Intel Corp. is reported to be reducing its planned valuation for the initial public offering its Mobileye Global Inc. self-driving car unit amid an ongoing slump in public stock listings.
The Wall Street Journal, citing people familiar with the matter, reported today that Mobileye, first reported in March to be going public at a $50 billion-plus valuation, has had its IPO valuation cut to under $20 billion. The most recent figure for Mobileye’s IPO was a valuation of $30 billion on Oct. 3.
Intel is also said to be planning to sell fewer shares in the IPO than originally planned. The idea behind holding back Mobileye stock is claimed to be part of a plan by Intel and its advisers to drum up interest that will push up the shares after they start trading.
Mobileye is also said to have delayed a launch for its investor roadshow until Tuesday, a day later than anticipated. Though not outright stated, it’s hinted that Intel was delaying starting the roadshow in light of market conditions, with the decision to proceed boosted by a surge in markets today.
Coming into its IPO, Mobileye had $879 million in sales in 2019, $967 million in 2020 and $1.39 billion last year. Over the same time period, losses have shrunk from $328 million to $75 million per year. Revenue for the first half of this year rose 21% from a year ago, to $754 million.
Mobileye develops technology that powers camera systems used by autonomous and semi-autonomous vehicles. The company leverages leading technology, including artificial intelligence, deep learning and crowdsourcing, to create hardware and software for use by automakers. The company’s clients include BMW AG, Audi AG, Volkswagen AG, Nissan Motor Co. Ltd., Honda Motor Co. Ltd. and General Motors Co.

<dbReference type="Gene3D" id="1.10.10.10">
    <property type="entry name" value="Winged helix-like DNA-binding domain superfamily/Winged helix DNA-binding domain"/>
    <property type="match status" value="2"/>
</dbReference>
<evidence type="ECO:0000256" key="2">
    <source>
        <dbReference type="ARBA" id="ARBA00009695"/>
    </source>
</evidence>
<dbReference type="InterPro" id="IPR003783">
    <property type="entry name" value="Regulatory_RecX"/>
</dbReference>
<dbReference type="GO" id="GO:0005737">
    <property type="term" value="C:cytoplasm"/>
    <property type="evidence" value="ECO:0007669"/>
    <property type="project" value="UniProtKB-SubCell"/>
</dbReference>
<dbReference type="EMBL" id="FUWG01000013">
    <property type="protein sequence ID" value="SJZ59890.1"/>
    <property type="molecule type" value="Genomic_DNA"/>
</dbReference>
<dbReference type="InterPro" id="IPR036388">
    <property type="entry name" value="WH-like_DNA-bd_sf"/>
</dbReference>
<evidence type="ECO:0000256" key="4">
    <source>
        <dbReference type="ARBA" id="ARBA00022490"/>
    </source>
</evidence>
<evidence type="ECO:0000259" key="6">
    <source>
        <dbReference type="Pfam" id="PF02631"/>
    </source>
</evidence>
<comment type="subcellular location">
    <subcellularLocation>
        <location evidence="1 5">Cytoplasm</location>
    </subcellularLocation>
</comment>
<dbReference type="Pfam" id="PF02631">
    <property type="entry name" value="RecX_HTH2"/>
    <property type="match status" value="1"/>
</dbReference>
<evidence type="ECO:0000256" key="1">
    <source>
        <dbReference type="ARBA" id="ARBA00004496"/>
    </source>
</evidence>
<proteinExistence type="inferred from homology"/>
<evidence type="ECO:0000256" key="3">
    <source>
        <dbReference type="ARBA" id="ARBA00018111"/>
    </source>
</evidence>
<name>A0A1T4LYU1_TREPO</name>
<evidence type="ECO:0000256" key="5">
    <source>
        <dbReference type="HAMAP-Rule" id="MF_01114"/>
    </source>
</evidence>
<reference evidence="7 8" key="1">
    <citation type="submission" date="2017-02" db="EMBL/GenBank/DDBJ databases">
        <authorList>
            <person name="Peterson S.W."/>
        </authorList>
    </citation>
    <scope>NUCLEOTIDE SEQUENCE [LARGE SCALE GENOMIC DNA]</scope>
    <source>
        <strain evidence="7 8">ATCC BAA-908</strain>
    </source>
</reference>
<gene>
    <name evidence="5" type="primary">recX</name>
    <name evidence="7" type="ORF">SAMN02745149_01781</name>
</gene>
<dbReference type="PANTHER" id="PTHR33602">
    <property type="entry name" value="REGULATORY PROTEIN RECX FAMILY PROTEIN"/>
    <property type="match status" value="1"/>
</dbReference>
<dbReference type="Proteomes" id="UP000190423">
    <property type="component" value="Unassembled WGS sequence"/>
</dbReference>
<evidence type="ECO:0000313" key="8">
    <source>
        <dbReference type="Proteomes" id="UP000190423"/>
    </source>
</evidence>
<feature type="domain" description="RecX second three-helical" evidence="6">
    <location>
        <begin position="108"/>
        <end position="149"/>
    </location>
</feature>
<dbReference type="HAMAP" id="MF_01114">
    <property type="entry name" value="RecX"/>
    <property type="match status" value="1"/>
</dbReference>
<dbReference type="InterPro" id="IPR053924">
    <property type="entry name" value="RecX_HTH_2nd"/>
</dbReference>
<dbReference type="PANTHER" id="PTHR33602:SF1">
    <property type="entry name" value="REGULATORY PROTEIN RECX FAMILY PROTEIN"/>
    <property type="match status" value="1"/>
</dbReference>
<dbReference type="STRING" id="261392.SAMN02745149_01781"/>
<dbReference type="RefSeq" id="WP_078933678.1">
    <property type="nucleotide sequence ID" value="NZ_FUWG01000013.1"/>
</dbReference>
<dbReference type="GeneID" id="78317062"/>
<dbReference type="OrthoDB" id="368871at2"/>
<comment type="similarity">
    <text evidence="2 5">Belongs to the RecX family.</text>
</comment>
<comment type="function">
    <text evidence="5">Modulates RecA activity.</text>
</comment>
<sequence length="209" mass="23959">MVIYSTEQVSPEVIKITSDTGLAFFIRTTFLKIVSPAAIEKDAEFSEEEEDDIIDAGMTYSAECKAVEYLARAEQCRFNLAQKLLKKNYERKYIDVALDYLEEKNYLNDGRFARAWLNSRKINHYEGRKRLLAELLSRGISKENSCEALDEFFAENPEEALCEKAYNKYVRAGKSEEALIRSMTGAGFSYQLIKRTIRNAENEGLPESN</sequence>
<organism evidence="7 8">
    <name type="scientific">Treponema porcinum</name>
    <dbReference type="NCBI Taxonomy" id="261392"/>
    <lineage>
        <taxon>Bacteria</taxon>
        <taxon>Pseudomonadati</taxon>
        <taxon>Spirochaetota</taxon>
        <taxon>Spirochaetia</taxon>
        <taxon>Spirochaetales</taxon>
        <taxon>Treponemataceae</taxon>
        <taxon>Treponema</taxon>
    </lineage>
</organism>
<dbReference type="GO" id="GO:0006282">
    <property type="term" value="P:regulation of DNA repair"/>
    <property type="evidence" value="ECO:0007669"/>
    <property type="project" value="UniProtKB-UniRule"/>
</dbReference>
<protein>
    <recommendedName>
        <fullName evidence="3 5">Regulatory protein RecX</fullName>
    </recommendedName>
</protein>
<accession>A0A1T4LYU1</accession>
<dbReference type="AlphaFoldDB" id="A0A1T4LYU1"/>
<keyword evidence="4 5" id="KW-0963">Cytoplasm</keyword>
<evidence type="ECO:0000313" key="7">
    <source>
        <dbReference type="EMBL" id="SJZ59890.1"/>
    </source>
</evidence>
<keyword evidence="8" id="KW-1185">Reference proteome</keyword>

Amid ongoing economic turmoil and the war in Ukraine, initial public offerings have slumped through 2022. According to the latest quarterly PitchBook-NVCA Venture Monitor report, 2022 has produced only 60 public listings for the first nine months of 2022, a year after a record 303 VC-backed public listings generated $670 billion. The same report warned that this year’s total exit value is in danger of falling below $100 billion for the first time since 2016.
It’s that market in which Intel is attempting to float Mobileye. Its product and financials are fairly solid compared with many tech startups, but it will be a hard sell in a market that is skittish when it comes to tech companies, especially as a global recession looks increasingly likely in 2023.